Death, Objectivist-Style

 Posted by on 14 June 2002 at 4:08 pm  Uncategorized
Jun 142002

Also very much worth reading in this month’s Navigator is In the Same Room with the Dying Light, in which Charles Tomlinson talks about facing his own imminent death. (Tomlinson is the author of A View from My Stump, a “delightful set of essays and stories [on] one man’s place in the natural world.”)

Tomlinson’s personal commentary on death is partially in response to an excellent article by Richard Speer on the Objectivist perspective on death and dying entitled The Dying of the Light published a few issues back. The article featured some excellent commentary on death from some leading Objectivists. One of the more insightful comments was, predictably, from David Kelley:

I think of death from two different perspectives that are not always easy to integrate… From one perspective, life and death are opposites, posing an alternative we face on an ongoing basis. This is a familiar perspective to Objectivists because our entire moral code is based on this alternative. From this perspective, we see death as a disvalue, a threat we confront in the form of the risk of illness or accidents that can kill us. If you value life, death represents the ultimate failure. From another perspective, however, death is a part of life. We all know we will die at some point, no matter how rational, productive, virtuous, or fortunate we are. In this sense, death cannot be considered a failure, unless and until we discover some way to extend the lifespan indefinitely. Most people, Objectivist or not, seem to integrate these two aspects of death perfectly well in a practical sense. We try to avoid dying before our time by minimizing risks [Perspective #1], but we also prepare for the time we know is coming [Perspective #2]. The harder task is integration at the emotional level. How can the love of life that is so characteristic of Rand’s heroes, and that we seek to cultivate in ourselves, accommodate the acceptance of death as an inevitable fact?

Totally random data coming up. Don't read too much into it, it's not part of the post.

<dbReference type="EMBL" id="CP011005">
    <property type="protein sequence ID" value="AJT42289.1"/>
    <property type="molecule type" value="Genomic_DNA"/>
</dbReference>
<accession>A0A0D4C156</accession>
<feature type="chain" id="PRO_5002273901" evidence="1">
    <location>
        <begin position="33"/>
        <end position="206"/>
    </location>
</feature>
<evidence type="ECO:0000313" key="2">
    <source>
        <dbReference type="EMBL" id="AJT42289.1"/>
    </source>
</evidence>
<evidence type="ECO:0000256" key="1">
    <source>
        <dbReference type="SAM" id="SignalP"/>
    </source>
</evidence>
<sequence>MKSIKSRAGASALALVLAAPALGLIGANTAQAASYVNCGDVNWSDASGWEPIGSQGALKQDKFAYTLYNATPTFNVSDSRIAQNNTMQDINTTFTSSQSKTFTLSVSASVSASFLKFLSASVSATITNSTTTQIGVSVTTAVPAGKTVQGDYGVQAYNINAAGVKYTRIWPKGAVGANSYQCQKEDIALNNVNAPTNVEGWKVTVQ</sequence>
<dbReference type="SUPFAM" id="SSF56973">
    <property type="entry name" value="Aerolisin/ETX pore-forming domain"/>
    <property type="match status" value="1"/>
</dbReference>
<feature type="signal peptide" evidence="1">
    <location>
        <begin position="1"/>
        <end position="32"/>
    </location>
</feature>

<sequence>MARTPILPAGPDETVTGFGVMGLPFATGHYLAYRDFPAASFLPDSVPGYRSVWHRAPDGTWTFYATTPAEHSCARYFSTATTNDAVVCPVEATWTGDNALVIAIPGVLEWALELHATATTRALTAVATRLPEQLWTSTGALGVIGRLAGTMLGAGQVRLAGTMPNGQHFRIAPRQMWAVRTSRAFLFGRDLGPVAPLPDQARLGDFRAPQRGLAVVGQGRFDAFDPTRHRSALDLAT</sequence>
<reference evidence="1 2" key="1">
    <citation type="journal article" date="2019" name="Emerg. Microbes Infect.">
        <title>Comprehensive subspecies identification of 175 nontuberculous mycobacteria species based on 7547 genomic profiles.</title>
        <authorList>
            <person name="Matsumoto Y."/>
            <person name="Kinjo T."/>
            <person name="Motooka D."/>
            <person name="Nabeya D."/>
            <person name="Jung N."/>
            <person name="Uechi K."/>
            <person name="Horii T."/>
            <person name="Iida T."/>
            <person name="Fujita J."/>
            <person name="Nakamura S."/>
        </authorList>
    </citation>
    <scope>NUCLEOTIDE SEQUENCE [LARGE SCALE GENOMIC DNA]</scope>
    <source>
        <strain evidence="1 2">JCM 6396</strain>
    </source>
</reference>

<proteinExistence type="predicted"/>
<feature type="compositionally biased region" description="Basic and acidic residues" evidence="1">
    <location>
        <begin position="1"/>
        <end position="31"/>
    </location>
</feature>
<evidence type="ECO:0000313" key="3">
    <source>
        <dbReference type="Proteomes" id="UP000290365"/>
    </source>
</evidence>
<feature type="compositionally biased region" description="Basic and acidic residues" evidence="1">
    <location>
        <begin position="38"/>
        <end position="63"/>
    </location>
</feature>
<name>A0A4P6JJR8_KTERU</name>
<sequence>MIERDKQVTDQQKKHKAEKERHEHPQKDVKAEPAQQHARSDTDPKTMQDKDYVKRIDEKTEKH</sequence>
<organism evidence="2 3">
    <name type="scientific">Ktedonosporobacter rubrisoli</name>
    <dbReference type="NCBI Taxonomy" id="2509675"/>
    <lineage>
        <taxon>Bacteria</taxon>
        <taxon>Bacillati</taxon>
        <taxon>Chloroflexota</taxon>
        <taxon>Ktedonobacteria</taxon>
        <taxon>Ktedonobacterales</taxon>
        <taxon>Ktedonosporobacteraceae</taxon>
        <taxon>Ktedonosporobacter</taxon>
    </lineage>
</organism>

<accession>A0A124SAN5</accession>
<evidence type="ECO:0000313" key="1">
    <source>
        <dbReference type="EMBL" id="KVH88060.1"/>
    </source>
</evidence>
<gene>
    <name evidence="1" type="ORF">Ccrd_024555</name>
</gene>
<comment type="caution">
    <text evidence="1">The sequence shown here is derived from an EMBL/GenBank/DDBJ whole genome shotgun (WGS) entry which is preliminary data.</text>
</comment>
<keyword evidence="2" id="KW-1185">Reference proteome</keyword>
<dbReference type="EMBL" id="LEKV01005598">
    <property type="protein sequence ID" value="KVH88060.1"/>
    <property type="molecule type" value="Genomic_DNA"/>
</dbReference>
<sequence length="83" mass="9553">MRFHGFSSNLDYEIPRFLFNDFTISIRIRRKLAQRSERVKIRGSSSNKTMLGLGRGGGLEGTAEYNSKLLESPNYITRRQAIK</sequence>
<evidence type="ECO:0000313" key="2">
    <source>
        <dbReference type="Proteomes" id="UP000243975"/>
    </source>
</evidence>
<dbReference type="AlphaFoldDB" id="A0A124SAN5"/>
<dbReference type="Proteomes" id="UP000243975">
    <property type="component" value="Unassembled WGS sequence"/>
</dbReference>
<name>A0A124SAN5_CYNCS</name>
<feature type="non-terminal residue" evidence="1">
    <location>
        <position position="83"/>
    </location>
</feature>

The only surprising opinions in article were the silly wishful thinking from some prominent Objectivists on the subject of an afterlife. I suppose that it is natural to want more life. I certainly do. But that’s no reason to abandon rational principles.

Update: Due to serious philosophic and moral objections, I am no longer associated with The Objectivist Center in any way, shape, or form. My reasons why can be found on my web page on The Many False Friends of Objectivism.

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